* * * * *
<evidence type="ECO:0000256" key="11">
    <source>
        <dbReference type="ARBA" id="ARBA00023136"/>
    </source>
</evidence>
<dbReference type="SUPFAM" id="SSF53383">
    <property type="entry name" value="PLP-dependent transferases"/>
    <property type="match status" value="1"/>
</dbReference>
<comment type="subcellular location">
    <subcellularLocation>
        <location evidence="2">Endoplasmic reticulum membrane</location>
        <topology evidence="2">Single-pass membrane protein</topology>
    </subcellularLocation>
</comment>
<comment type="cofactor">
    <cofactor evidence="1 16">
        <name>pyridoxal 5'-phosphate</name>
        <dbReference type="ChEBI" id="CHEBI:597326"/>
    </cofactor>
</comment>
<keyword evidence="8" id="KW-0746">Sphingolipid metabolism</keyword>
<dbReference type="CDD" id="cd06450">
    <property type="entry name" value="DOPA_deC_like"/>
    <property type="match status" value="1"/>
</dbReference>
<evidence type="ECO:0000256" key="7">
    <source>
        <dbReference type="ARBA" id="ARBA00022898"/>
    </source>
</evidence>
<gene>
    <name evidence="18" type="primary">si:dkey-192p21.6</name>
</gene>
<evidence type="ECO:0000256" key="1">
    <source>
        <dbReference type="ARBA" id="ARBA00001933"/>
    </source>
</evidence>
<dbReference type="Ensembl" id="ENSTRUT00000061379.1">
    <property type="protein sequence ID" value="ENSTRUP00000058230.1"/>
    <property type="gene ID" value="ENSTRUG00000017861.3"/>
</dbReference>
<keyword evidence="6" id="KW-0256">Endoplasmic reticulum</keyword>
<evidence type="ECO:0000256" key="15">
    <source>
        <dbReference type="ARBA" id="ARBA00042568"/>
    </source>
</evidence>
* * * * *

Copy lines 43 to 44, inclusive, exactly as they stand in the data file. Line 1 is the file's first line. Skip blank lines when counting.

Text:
</dbReference>
<keyword evidence="6" id="KW-0256">Endoplasmic reticulum</keyword>